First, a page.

by Frans Bakker
Be not righteous over much; neither make thyself over wise: why shouldest thou destroy thyself? Be not over much wicked, neither be thou foolish: why shouldest thou die before thy time? —Ecclesiastes 7:16, 17
What a blessed experience it is not to be righteous over much and not to be foolish! That is the case when you learn to bow before God in the midst of our afflictions. Then you experience that adversity with God is better than prosperity without Him, and you do not even want to be without the crooked ways. You would not want to exchange your way with anyone. Then, even if you could, you would not wish to shake off your cross
Yes, we still feel sorrow in our afflictions. There still remains sadness and tears. We mourn when a loved one dies. We feel the weight of daily burdens. We can be aware of the thorns of life in our flesh. The Lord does not make His people indifferent to sorrow. Yet the tears become different. They become tears that are shed before God. They are tears that can be left with God. And in our sorrow, there is still joy. We still have God’s strength and love in our lives. Therefore the apostle could say: “Sorrowful yet always rejoicing.” That is a blessed experience.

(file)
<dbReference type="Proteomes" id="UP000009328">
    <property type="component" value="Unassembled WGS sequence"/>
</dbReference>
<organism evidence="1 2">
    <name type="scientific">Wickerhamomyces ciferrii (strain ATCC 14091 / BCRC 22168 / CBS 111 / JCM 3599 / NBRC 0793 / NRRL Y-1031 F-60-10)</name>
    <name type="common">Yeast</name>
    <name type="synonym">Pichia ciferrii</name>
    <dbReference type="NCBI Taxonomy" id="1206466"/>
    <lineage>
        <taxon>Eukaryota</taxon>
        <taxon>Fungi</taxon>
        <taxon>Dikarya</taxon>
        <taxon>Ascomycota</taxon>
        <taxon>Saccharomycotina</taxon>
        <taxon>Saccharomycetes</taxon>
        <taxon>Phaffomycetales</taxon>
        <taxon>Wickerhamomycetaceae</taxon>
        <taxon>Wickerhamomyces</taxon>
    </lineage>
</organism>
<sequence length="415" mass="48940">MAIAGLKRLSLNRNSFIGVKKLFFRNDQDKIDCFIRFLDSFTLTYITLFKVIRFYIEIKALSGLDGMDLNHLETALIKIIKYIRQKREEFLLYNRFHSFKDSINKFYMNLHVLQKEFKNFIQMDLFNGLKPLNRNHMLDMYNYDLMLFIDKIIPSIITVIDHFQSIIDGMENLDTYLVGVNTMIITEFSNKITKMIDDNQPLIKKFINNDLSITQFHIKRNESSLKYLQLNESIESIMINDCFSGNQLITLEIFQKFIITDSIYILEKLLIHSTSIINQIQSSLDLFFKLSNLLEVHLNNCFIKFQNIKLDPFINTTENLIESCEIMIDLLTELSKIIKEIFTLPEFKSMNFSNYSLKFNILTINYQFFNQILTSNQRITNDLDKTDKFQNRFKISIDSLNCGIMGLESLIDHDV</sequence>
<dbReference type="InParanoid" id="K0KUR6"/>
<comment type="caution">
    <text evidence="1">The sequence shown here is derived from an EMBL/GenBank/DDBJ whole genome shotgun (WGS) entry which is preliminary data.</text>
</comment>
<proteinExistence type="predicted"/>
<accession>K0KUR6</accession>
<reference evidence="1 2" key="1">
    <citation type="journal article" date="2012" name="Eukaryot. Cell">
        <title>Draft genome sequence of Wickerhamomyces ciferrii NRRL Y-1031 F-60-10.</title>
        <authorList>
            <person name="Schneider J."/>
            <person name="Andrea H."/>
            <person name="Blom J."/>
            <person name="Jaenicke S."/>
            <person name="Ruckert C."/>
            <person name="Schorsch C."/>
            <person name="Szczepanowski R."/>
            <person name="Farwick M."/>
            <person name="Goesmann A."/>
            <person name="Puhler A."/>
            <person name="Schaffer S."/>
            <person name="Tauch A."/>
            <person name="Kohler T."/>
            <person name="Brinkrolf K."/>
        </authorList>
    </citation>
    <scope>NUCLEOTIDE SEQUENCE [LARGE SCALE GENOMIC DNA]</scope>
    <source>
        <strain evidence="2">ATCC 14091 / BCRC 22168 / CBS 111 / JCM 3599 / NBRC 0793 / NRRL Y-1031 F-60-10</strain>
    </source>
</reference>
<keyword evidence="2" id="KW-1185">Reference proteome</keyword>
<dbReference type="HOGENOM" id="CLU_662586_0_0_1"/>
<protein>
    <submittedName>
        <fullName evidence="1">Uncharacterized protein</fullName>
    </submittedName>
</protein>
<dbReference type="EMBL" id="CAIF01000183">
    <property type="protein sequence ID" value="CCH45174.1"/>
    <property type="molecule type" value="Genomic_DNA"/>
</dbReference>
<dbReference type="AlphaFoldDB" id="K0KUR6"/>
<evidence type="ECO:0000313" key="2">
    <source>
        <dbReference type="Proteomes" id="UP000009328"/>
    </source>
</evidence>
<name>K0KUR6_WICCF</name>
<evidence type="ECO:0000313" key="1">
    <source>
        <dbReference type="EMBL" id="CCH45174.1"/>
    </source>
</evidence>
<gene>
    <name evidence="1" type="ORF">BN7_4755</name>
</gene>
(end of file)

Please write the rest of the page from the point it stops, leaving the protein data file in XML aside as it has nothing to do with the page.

Someone may ask how we can rejoice in sorrow. God’s strength gives us joy. We are sustained, not by ourselves, but by being broken before God. We are led to acknowledge God’s righteousness and holiness in all His ways, and to confess that our sin and guilt are the cause of all crooked ways. We have made all our ways crooked by our sins. And then in that acknowledgement we are humbly silent. No one dares to open his mouth and ask God, “What doest Thou?” The sinner can only say, “The Lord is just in all His works.” Asaph came to see himself as a beast before God when he suspected that there was injustice and faithlessness in God. Job abhorred himself in dust and ashes when God asked him a question that he could not answer.
Our guilt brings us to the right place before God. We lose ourselves. We lose all our wisdom and righteousness. We lose all our conceit and our greatness. We confess, “Lord, I am righteous over much and therefore I am over much wicked. I am over wise and therefore foolish.” Those who are led to bow before God desire to lose themselves before God. No longer do they want to resist Him. They want to humble themselves, for they delight in God’s honor. They confess that God has the right to do with them as He pleases, even if He were to cast them away forever. Even then they would acknowledge God to be just. Oh, the blessedness of submitting ourselves before God!
From The Everlasting Word by Frans Bakker, compiled and translated by Gerald R. Procee. Reformation Heritage Books and Free Reformed Publications, 2007. Used by permission. For further information, click here.